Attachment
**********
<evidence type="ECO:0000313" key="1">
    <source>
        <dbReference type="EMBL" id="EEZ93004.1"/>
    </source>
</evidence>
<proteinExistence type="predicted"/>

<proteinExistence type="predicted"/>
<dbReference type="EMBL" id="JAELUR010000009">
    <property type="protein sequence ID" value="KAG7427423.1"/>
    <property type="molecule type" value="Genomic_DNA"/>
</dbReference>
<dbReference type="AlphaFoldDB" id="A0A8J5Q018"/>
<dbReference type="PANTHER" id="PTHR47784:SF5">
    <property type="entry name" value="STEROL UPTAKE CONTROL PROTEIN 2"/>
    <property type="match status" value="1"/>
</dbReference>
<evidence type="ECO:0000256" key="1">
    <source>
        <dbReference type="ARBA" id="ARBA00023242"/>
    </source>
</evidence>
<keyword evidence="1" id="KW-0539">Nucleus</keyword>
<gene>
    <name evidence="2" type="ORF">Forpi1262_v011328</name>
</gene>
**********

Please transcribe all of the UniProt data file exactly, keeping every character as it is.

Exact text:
<evidence type="ECO:0000313" key="1">
    <source>
        <dbReference type="EMBL" id="EEZ93004.1"/>
    </source>
</evidence>
<proteinExistence type="predicted"/>

<proteinExistence type="predicted"/>
<dbReference type="EMBL" id="JAELUR010000009">
    <property type="protein sequence ID" value="KAG7427423.1"/>
    <property type="molecule type" value="Genomic_DNA"/>
</dbReference>
<dbReference type="AlphaFoldDB" id="A0A8J5Q018"/>
<dbReference type="PANTHER" id="PTHR47784:SF5">
    <property type="entry name" value="STEROL UPTAKE CONTROL PROTEIN 2"/>
    <property type="match status" value="1"/>
</dbReference>
<evidence type="ECO:0000256" key="1">
    <source>
        <dbReference type="ARBA" id="ARBA00023242"/>
    </source>
</evidence>
<keyword evidence="1" id="KW-0539">Nucleus</keyword>
<gene>
    <name evidence="2" type="ORF">Forpi1262_v011328</name>
</gene>